Retirement expenditures for Whites, Blacks, and persons of Hispanic origin
August 07, 2003
Housing, food, transportation, and health care are the largest expenditure components of retirees’ budgets, together accounting for about three-quarters of the average retired consumer unit’s budget.
The spending on housing is the largest share of total expenditures for all groups. However, Black retirees allocate a larger share to housing (35.1 percent) than do either Whites (31.5 percent) or Hispanics (33.9 percent).
Of the three groups, Hispanics allocate the largest share to total food expenditures (20.5 percent), compared with Blacks (17.9 percent) and Whites (15.1 percent). This can partially be explained by the fact that, on average, Hispanic retirees’ households are larger.
Transportation expenditures range from 16.1 percent of total spending for Black retirees to 19.1 percent for Hispanic retirees. White retirees allocate 17.3 percent of expenditures to transportation.
Healthcare is the fourth largest expenditure for all retired consumer units, and accounts for 11.4 percent of spending by White retirees, 9.7 percent for Black retirees, and 9.3 percent for Hispanic retirees.
These data are from the Consumer Expenditure Survey program. For more information see "Retirement expenditures for Whites, Blacks, and persons of Hispanic origin," Monthly Labor Review, June 2003. The data used in this article are from the Consumer Expenditure Interview Survey from the first quarter of 1996 through the first quarter of 2001. White means "White, non-Hispanic." Black means "Black, non-Hispanic." The race/ethnic group of the consumer unit is determined by the reference person (the person responding to the survey). Similarly, only the reference person needs to be retired to qualify a husband-and-wife consumer unit as retired.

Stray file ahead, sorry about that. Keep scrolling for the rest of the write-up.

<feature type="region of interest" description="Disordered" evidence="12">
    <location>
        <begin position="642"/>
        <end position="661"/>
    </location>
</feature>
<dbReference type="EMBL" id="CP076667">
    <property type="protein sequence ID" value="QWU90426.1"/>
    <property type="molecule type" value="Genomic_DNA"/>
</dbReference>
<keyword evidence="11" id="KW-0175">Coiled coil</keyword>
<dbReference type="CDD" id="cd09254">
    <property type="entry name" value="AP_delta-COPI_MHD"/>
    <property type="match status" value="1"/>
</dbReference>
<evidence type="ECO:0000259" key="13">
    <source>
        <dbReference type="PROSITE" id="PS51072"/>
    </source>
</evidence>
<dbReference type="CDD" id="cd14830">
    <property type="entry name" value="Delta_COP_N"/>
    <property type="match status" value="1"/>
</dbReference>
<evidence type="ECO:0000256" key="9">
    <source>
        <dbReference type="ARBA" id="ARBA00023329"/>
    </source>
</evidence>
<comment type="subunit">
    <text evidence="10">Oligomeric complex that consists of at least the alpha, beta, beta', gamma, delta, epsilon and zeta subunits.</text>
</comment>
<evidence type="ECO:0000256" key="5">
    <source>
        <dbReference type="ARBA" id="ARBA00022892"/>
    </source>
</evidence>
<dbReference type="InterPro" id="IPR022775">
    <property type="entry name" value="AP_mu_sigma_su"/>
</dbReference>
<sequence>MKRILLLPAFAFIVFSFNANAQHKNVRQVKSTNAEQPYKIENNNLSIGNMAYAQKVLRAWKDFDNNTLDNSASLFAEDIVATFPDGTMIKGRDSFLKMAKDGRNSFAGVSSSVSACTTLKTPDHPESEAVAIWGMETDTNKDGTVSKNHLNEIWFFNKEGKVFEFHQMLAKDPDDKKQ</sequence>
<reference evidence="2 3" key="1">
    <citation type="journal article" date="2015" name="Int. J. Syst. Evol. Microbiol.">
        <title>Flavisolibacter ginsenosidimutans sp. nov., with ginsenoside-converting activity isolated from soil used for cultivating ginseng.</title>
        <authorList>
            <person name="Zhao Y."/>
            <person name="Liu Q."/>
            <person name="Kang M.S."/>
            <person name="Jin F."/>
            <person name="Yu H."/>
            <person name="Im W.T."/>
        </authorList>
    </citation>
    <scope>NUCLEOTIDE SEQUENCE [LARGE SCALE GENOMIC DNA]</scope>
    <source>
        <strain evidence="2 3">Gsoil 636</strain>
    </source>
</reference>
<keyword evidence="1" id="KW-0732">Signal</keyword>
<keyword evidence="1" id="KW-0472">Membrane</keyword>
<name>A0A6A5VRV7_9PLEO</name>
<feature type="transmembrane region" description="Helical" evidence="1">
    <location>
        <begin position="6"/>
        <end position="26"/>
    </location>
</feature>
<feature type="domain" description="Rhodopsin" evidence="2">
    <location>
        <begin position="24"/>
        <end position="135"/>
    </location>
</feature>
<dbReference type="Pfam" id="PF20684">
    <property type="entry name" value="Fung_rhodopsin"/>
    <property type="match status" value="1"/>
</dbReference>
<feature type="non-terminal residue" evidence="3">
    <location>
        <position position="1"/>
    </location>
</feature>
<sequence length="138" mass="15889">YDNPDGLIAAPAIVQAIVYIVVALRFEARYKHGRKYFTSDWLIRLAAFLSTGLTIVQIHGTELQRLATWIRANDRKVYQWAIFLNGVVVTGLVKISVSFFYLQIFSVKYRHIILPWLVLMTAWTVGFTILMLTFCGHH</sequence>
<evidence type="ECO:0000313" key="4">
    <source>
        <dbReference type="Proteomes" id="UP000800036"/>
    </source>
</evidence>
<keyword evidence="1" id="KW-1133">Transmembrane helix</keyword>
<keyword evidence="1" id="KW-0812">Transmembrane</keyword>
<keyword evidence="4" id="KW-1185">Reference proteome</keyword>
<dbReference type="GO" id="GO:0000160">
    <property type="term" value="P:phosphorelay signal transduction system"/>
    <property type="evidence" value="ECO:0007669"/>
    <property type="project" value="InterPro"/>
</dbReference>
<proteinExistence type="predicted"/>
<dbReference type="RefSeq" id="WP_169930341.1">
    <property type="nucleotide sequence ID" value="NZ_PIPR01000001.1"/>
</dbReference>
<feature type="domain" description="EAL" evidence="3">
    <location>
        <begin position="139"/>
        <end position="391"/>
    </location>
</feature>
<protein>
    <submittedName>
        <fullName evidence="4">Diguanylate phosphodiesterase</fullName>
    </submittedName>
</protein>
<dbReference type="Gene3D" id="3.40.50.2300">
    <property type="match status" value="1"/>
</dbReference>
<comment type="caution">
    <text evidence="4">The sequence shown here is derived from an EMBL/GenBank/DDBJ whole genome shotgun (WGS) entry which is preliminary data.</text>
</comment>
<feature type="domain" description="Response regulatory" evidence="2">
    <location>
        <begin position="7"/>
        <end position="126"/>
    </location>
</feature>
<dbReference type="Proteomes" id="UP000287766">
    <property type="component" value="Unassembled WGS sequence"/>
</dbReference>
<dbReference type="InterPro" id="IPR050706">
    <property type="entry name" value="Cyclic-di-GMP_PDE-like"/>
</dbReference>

Bureau of Labor Statistics, U.S. Department of Labor, The Economics Daily, Retirement expenditures for Whites, Blacks, and persons of Hispanic origin on the Internet at http://www.bls.gov/opub/ted/2003/aug/wk1/art04.htm (visited November 26, 2015).
Recent editions of Spotlight on Statistics
Fifty years of looking at changes in peoples lives
Longitudinal surveys help us understand long-term changes, such as how events that happened when a person was in high school affect labor market success as an adult.
- A look at pay at the top, the bottom, and in between
The Spotlight examines how earnings and wages have changed over time and how they differ within a geographic area, industry, or occupation.